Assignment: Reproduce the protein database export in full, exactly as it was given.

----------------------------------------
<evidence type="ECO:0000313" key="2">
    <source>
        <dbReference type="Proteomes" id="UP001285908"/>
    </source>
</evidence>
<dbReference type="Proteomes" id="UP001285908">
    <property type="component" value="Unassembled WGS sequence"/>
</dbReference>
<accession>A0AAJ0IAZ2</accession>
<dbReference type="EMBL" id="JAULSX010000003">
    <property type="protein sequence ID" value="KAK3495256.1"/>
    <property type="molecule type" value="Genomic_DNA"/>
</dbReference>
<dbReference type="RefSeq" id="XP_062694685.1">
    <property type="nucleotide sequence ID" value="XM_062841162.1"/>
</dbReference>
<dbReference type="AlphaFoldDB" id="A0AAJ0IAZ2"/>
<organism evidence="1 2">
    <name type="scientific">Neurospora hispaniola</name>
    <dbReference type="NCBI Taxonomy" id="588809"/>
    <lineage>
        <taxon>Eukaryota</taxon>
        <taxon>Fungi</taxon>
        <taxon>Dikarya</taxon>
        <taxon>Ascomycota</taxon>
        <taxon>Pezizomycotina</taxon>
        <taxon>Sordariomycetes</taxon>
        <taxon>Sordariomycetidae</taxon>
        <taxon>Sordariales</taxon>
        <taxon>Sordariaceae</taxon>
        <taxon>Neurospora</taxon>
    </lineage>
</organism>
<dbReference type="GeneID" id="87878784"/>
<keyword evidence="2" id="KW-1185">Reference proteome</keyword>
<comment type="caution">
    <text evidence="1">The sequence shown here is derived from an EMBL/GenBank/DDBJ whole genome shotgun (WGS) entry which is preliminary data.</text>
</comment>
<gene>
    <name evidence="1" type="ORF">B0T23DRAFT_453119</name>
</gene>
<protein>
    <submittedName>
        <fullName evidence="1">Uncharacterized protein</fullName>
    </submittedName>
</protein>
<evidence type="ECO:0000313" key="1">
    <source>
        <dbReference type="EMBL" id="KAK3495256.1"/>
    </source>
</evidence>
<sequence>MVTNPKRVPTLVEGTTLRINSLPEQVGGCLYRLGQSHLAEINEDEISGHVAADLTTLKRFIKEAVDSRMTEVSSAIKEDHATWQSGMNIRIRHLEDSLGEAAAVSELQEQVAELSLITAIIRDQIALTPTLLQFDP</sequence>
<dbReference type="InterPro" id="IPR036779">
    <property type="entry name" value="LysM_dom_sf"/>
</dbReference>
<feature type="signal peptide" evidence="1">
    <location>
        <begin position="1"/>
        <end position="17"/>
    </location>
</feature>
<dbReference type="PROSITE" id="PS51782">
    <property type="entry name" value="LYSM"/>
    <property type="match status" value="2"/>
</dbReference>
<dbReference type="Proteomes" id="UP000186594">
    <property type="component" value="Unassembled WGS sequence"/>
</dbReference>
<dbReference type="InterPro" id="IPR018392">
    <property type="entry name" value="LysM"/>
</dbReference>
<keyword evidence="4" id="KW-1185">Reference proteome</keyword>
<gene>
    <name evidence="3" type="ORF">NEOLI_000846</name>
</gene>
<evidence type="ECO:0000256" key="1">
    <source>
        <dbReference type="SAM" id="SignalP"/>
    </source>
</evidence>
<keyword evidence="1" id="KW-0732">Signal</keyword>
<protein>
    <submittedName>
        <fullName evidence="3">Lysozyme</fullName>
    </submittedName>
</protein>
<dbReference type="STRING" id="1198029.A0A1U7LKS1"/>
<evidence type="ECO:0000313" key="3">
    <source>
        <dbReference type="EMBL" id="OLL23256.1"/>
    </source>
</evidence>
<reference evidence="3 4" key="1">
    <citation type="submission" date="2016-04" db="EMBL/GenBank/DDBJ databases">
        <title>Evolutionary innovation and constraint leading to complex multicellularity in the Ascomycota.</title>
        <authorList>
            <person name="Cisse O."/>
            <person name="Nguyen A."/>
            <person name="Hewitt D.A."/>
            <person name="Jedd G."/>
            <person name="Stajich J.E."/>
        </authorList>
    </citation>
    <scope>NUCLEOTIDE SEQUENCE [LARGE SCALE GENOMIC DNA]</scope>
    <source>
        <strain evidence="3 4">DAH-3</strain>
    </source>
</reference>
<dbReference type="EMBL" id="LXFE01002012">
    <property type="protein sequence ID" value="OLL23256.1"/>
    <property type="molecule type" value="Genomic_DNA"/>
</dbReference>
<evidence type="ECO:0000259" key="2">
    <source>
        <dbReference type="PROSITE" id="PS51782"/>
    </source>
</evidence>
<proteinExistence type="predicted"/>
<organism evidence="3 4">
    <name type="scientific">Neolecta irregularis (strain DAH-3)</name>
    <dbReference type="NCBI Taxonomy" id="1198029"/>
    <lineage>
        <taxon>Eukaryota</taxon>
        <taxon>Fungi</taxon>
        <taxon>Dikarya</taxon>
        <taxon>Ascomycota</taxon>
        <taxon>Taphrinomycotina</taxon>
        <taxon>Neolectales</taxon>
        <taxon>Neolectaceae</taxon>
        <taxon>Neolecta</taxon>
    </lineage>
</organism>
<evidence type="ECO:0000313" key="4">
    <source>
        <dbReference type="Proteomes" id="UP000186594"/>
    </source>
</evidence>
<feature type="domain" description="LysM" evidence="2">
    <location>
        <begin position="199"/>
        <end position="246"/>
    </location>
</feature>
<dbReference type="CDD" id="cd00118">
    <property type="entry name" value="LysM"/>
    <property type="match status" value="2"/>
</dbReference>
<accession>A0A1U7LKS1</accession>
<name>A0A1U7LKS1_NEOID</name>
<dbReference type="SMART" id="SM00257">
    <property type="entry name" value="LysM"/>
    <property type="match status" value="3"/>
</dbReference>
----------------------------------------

<evidence type="ECO:0000313" key="2">
    <source>
        <dbReference type="Proteomes" id="UP001285908"/>
    </source>
</evidence>
<dbReference type="Proteomes" id="UP001285908">
    <property type="component" value="Unassembled WGS sequence"/>
</dbReference>
<accession>A0AAJ0IAZ2</accession>
<dbReference type="EMBL" id="JAULSX010000003">
    <property type="protein sequence ID" value="KAK3495256.1"/>
    <property type="molecule type" value="Genomic_DNA"/>
</dbReference>
<dbReference type="RefSeq" id="XP_062694685.1">
    <property type="nucleotide sequence ID" value="XM_062841162.1"/>
</dbReference>
<dbReference type="AlphaFoldDB" id="A0AAJ0IAZ2"/>
<organism evidence="1 2">
    <name type="scientific">Neurospora hispaniola</name>
    <dbReference type="NCBI Taxonomy" id="588809"/>
    <lineage>
        <taxon>Eukaryota</taxon>
        <taxon>Fungi</taxon>
        <taxon>Dikarya</taxon>
        <taxon>Ascomycota</taxon>
        <taxon>Pezizomycotina</taxon>
        <taxon>Sordariomycetes</taxon>
        <taxon>Sordariomycetidae</taxon>
        <taxon>Sordariales</taxon>
        <taxon>Sordariaceae</taxon>
        <taxon>Neurospora</taxon>
    </lineage>
</organism>
<dbReference type="GeneID" id="87878784"/>
<keyword evidence="2" id="KW-1185">Reference proteome</keyword>
<comment type="caution">
    <text evidence="1">The sequence shown here is derived from an EMBL/GenBank/DDBJ whole genome shotgun (WGS) entry which is preliminary data.</text>
</comment>
<gene>
    <name evidence="1" type="ORF">B0T23DRAFT_453119</name>
</gene>
<protein>
    <submittedName>
        <fullName evidence="1">Uncharacterized protein</fullName>
    </submittedName>
</protein>
<evidence type="ECO:0000313" key="1">
    <source>
        <dbReference type="EMBL" id="KAK3495256.1"/>
    </source>
</evidence>
<sequence>MVTNPKRVPTLVEGTTLRINSLPEQVGGCLYRLGQSHLAEINEDEISGHVAADLTTLKRFIKEAVDSRMTEVSSAIKEDHATWQSGMNIRIRHLEDSLGEAAAVSELQEQVAELSLITAIIRDQIALTPTLLQFDP</sequence>
<dbReference type="InterPro" id="IPR036779">
    <property type="entry name" value="LysM_dom_sf"/>
</dbReference>
<feature type="signal peptide" evidence="1">
    <location>
        <begin position="1"/>
        <end position="17"/>
    </location>
</feature>
<dbReference type="PROSITE" id="PS51782">
    <property type="entry name" value="LYSM"/>
    <property type="match status" value="2"/>
</dbReference>
<dbReference type="Proteomes" id="UP000186594">
    <property type="component" value="Unassembled WGS sequence"/>
</dbReference>
<dbReference type="InterPro" id="IPR018392">
    <property type="entry name" value="LysM"/>
</dbReference>
<keyword evidence="4" id="KW-1185">Reference proteome</keyword>
<gene>
    <name evidence="3" type="ORF">NEOLI_000846</name>
</gene>
<evidence type="ECO:0000256" key="1">
    <source>
        <dbReference type="SAM" id="SignalP"/>
    </source>
</evidence>
<keyword evidence="1" id="KW-0732">Signal</keyword>
<protein>
    <submittedName>
        <fullName evidence="3">Lysozyme</fullName>
    </submittedName>
</protein>
<dbReference type="STRING" id="1198029.A0A1U7LKS1"/>
<evidence type="ECO:0000313" key="3">
    <source>
        <dbReference type="EMBL" id="OLL23256.1"/>
    </source>
</evidence>
<reference evidence="3 4" key="1">
    <citation type="submission" date="2016-04" db="EMBL/GenBank/DDBJ databases">
        <title>Evolutionary innovation and constraint leading to complex multicellularity in the Ascomycota.</title>
        <authorList>
            <person name="Cisse O."/>
            <person name="Nguyen A."/>
            <person name="Hewitt D.A."/>
            <person name="Jedd G."/>
            <person name="Stajich J.E."/>
        </authorList>
    </citation>
    <scope>NUCLEOTIDE SEQUENCE [LARGE SCALE GENOMIC DNA]</scope>
    <source>
        <strain evidence="3 4">DAH-3</strain>
    </source>
</reference>
<dbReference type="EMBL" id="LXFE01002012">
    <property type="protein sequence ID" value="OLL23256.1"/>
    <property type="molecule type" value="Genomic_DNA"/>
</dbReference>
<evidence type="ECO:0000259" key="2">
    <source>
        <dbReference type="PROSITE" id="PS51782"/>
    </source>
</evidence>
<proteinExistence type="predicted"/>
<organism evidence="3 4">
    <name type="scientific">Neolecta irregularis (strain DAH-3)</name>
    <dbReference type="NCBI Taxonomy" id="1198029"/>
    <lineage>
        <taxon>Eukaryota</taxon>
        <taxon>Fungi</taxon>
        <taxon>Dikarya</taxon>
        <taxon>Ascomycota</taxon>
        <taxon>Taphrinomycotina</taxon>
        <taxon>Neolectales</taxon>
        <taxon>Neolectaceae</taxon>
        <taxon>Neolecta</taxon>
    </lineage>
</organism>
<evidence type="ECO:0000313" key="4">
    <source>
        <dbReference type="Proteomes" id="UP000186594"/>
    </source>
</evidence>
<feature type="domain" description="LysM" evidence="2">
    <location>
        <begin position="199"/>
        <end position="246"/>
    </location>
</feature>
<dbReference type="CDD" id="cd00118">
    <property type="entry name" value="LysM"/>
    <property type="match status" value="2"/>
</dbReference>
<accession>A0A1U7LKS1</accession>
<name>A0A1U7LKS1_NEOID</name>
<dbReference type="SMART" id="SM00257">
    <property type="entry name" value="LysM"/>
    <property type="match status" value="3"/>
</dbReference>